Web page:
William Motherwell (1797-1835), journalist, poet, man-of-letters, wit, civil servant, and outspoken conservative, published his anthology of ballads,Minstrelsy: Ancient and Modern, in 1827. His views on authenticity, editorial practice, the nature of oral transmission, and the importance of sung performance--acquired through field collecting--anticipate much later scholarly discourse.
Published after the death of Burns and the publication of Scott's Minstrelsy of the Scottish Border, ballads such as those Motherwell collected were one focus of a loose-knit movement that might be designated, cultural nationalism. This interest in preserving relics that suggested a distinctly Scottish culture and nation was one response to the union of the Scottish and English Parliaments in 1707. Mary Ellen Brown's study provides a model for historical ethnography, focusing on an individual and illustrating the multiple ways he was richly embedded in his time and place.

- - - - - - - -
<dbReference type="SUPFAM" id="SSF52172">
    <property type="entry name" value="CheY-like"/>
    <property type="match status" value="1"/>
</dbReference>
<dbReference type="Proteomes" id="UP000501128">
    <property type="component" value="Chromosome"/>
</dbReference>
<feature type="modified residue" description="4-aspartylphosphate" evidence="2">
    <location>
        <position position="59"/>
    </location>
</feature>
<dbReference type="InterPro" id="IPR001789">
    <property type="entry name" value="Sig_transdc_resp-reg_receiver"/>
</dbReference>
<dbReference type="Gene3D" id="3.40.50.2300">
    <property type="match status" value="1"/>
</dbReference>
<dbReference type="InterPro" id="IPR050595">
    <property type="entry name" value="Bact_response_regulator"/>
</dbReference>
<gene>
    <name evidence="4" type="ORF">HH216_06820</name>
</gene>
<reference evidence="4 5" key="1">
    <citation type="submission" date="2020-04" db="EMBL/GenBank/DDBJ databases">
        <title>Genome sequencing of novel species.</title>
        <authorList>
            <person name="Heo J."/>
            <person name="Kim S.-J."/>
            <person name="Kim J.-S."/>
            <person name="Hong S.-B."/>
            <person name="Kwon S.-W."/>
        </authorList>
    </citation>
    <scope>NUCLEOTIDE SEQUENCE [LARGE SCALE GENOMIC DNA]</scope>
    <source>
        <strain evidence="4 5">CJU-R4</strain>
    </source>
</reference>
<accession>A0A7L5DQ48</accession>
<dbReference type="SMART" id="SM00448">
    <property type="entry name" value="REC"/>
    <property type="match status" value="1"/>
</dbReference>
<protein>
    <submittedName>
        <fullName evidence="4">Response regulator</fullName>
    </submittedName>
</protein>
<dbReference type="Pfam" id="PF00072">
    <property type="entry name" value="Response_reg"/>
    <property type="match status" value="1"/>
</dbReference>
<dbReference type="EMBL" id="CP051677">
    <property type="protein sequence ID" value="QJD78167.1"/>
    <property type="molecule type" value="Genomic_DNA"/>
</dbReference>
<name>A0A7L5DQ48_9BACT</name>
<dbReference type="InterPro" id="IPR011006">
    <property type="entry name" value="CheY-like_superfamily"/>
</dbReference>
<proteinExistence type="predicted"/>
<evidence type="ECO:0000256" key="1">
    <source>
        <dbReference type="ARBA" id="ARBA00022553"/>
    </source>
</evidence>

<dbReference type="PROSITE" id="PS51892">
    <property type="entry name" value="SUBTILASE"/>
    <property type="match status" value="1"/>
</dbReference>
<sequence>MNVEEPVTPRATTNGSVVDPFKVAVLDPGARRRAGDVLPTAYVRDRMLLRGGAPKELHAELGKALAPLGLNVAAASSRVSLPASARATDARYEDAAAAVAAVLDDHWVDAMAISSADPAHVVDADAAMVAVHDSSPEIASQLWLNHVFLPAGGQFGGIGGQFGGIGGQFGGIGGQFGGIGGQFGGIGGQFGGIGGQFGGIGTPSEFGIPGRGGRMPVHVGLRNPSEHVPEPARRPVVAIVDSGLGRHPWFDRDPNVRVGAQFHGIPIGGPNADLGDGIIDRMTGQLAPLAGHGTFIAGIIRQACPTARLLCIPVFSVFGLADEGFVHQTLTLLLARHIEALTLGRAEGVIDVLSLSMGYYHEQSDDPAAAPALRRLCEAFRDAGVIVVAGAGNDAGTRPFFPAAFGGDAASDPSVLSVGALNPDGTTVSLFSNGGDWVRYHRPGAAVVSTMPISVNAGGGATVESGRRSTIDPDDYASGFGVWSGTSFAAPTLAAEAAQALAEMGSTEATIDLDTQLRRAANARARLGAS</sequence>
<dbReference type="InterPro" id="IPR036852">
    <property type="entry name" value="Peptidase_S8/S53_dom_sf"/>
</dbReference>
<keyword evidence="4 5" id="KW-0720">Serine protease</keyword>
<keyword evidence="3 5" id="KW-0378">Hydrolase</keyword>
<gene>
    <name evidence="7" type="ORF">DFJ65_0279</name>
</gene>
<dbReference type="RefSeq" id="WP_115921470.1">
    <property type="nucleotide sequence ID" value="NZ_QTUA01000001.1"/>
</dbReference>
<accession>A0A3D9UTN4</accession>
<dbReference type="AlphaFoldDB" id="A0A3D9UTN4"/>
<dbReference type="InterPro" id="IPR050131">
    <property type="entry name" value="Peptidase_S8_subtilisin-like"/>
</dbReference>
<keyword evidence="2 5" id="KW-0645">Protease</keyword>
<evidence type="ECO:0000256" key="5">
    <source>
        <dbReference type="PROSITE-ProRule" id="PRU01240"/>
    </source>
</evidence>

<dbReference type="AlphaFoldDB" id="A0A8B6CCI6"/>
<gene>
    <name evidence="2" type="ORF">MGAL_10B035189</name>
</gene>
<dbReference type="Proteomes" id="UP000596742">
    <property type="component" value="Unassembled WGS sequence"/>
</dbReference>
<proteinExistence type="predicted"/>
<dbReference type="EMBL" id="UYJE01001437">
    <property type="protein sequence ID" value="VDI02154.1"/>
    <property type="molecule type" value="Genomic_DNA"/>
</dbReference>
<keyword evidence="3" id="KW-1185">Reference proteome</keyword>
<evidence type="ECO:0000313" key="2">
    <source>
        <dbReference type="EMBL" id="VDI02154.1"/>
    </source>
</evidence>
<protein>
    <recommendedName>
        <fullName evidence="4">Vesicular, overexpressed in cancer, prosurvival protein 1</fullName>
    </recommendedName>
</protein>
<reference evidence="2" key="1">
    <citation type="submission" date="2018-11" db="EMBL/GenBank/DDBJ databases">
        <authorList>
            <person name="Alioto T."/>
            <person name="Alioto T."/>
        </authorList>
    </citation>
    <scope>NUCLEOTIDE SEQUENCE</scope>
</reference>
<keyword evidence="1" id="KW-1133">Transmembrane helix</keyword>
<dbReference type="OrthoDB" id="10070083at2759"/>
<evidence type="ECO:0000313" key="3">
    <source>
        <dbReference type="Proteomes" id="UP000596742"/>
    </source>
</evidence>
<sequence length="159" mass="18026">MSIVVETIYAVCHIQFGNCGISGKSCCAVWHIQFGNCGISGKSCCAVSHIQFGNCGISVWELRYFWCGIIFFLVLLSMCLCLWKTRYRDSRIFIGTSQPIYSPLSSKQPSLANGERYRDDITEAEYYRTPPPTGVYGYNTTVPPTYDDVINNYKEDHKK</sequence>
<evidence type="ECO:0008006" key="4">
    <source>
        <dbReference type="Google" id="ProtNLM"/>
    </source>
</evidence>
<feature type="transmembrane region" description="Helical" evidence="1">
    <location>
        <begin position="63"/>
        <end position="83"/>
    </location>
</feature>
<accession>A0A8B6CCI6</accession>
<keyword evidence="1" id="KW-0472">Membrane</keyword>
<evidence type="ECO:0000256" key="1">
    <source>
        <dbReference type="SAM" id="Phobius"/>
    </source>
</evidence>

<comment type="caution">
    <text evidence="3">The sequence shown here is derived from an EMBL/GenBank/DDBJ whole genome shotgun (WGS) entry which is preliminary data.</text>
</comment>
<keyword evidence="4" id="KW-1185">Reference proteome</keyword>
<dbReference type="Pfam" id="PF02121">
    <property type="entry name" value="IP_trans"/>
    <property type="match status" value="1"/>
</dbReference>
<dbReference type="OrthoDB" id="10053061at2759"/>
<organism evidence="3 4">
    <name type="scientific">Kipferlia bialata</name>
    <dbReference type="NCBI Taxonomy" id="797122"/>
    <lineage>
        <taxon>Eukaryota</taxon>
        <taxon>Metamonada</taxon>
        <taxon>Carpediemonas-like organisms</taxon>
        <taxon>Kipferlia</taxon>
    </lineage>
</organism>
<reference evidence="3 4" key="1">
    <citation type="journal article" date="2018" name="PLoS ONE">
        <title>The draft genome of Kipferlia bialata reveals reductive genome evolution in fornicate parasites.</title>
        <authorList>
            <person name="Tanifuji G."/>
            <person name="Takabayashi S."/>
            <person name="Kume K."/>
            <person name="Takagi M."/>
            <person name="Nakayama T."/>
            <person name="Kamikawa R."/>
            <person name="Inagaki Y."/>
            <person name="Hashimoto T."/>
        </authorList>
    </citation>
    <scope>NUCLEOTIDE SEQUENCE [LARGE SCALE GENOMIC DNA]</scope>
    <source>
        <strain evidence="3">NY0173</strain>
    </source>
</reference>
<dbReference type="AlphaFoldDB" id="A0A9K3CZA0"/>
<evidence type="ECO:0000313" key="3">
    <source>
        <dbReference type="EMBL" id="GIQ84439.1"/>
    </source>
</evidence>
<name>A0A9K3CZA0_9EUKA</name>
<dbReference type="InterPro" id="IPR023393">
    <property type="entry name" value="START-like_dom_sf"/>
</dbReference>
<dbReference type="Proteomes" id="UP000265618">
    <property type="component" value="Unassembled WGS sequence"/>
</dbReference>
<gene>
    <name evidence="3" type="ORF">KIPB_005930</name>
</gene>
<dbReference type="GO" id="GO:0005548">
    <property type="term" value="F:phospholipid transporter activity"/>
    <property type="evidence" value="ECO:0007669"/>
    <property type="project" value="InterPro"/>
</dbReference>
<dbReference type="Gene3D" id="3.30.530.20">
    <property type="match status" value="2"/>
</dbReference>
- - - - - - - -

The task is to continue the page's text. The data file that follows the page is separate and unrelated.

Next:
Subjects: History, Language & Literature, Sociology
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